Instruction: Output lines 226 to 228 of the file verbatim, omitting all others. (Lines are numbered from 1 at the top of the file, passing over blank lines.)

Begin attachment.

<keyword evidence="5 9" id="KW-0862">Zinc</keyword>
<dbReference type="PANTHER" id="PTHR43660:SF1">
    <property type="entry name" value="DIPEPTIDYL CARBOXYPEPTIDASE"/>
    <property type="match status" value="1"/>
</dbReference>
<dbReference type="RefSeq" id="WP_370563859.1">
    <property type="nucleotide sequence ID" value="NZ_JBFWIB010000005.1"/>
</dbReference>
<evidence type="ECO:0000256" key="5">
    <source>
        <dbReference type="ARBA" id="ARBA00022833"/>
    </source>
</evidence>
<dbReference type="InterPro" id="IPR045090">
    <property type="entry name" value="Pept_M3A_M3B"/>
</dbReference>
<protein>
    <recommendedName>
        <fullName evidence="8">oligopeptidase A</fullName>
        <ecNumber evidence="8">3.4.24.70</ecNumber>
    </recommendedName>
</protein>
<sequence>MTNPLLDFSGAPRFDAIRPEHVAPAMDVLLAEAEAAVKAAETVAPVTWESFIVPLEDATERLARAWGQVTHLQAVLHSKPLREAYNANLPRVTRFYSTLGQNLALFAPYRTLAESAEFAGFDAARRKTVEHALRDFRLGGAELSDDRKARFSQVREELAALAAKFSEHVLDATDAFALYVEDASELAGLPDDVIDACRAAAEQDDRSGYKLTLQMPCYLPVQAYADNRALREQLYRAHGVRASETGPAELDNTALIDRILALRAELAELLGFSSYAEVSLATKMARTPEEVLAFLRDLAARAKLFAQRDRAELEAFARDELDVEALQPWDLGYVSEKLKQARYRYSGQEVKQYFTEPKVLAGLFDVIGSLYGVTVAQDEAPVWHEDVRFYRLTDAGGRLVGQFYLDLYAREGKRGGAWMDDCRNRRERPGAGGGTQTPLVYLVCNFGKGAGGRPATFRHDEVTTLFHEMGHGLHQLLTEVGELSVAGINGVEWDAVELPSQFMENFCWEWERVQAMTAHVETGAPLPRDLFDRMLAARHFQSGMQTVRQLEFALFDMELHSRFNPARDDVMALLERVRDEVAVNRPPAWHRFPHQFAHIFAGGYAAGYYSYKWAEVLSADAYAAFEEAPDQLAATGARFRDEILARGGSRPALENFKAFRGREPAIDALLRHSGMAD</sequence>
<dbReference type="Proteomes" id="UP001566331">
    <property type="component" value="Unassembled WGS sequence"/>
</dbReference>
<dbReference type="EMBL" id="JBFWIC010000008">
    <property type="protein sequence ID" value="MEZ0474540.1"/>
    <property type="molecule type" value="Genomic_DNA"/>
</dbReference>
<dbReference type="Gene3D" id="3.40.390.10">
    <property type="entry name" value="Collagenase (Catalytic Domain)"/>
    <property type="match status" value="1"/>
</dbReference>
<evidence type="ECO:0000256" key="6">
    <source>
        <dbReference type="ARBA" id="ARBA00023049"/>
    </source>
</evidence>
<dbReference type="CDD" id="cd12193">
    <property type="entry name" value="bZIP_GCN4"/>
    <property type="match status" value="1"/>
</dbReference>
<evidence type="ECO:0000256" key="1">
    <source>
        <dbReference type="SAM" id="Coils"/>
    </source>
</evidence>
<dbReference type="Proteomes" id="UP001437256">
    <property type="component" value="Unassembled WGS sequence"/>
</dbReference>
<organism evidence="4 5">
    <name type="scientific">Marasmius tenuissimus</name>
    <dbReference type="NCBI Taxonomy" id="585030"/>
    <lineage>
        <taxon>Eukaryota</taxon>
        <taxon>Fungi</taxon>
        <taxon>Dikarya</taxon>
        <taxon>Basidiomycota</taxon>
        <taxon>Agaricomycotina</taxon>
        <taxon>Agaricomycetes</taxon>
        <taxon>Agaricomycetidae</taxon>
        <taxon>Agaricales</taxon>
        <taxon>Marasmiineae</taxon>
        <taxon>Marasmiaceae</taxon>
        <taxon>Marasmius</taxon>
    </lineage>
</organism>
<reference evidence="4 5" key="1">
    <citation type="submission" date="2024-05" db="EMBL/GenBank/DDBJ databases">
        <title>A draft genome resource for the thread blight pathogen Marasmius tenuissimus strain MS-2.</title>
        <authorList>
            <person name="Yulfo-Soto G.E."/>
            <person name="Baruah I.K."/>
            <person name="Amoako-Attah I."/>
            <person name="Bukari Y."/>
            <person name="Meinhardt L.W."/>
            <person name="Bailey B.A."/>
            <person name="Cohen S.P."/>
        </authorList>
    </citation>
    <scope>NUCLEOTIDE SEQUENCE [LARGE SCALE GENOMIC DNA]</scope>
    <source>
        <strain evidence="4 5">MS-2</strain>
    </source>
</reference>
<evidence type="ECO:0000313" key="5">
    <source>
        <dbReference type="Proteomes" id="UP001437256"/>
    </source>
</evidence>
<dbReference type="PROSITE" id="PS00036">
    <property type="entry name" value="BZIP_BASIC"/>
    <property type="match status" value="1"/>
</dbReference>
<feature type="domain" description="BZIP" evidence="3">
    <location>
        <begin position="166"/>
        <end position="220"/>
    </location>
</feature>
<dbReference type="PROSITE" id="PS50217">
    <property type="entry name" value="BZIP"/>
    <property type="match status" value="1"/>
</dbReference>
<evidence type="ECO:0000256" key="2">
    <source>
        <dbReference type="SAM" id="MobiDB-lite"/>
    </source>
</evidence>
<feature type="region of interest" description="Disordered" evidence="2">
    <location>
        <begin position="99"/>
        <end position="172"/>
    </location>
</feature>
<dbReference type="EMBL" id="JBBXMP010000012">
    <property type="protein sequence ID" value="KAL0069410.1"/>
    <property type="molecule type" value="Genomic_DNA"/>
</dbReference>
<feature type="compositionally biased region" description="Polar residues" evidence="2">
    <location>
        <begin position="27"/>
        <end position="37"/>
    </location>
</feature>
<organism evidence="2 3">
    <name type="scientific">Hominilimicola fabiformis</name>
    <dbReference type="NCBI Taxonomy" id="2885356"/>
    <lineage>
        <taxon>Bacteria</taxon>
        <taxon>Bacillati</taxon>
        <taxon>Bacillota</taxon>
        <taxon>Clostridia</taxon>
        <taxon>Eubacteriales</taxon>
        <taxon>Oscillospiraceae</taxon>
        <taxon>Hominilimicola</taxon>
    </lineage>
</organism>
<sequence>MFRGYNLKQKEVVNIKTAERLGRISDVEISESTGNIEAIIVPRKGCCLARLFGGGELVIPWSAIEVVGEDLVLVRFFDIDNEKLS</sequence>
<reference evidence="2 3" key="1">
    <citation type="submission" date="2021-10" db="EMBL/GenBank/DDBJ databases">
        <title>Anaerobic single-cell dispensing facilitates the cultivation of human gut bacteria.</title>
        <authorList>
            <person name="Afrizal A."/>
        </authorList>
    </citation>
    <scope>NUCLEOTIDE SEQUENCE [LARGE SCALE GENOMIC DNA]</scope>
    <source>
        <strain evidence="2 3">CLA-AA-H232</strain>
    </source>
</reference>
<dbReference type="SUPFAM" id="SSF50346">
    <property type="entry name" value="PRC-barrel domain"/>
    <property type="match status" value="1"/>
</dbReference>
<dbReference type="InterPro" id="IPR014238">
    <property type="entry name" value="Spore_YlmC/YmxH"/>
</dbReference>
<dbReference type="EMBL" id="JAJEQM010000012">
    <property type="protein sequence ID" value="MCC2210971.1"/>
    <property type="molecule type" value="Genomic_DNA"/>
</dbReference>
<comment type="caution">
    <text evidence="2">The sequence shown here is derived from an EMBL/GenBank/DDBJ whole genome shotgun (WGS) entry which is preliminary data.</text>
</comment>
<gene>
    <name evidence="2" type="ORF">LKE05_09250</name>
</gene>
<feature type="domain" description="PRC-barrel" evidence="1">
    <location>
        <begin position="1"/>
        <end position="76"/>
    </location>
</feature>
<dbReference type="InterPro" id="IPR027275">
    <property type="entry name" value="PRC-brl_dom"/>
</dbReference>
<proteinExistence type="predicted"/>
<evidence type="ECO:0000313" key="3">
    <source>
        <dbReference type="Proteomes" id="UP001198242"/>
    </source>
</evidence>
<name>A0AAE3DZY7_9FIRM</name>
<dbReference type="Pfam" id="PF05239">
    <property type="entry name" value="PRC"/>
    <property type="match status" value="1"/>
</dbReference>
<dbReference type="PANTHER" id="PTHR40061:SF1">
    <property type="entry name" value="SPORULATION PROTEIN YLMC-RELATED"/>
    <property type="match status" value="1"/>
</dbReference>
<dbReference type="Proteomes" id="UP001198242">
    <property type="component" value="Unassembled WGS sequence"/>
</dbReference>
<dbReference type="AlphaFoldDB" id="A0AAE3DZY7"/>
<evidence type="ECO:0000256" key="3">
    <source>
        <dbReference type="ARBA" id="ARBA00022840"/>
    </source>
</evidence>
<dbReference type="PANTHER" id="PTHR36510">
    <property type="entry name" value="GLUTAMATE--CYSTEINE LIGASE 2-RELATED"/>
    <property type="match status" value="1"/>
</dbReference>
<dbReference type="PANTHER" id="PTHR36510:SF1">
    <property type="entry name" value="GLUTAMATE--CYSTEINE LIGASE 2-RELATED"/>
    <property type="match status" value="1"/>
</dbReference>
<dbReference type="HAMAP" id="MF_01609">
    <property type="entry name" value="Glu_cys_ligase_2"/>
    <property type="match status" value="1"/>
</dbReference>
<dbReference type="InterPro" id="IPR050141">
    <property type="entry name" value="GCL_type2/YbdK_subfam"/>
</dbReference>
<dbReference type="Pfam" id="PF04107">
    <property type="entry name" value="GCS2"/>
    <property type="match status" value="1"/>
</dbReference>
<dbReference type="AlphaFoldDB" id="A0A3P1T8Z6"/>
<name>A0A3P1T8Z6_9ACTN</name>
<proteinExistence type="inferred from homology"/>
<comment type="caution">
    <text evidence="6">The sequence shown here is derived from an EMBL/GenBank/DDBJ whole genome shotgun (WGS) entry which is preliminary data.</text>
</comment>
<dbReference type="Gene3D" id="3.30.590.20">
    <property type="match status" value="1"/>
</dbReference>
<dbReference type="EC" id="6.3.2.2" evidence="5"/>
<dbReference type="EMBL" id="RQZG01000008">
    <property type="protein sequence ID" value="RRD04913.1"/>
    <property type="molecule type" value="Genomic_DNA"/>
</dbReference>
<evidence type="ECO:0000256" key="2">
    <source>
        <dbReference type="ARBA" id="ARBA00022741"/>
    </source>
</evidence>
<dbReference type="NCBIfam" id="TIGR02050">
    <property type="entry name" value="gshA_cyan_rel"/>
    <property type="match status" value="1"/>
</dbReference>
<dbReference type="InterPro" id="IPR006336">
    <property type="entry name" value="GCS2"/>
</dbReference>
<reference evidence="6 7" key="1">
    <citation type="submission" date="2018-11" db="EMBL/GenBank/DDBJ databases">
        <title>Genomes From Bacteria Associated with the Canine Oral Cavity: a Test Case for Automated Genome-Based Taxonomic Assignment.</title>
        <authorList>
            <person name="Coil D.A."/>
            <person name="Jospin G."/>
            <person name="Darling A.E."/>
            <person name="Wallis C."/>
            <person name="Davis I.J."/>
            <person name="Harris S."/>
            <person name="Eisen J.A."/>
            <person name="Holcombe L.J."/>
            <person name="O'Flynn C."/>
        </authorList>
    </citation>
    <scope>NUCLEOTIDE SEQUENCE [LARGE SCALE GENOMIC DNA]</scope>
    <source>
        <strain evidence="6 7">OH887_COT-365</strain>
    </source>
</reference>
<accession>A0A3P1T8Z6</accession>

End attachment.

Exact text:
    <text evidence="6">The sequence shown here is derived from an EMBL/GenBank/DDBJ whole genome shotgun (WGS) entry which is preliminary data.</text>
</comment>
<dbReference type="Gene3D" id="3.30.590.20">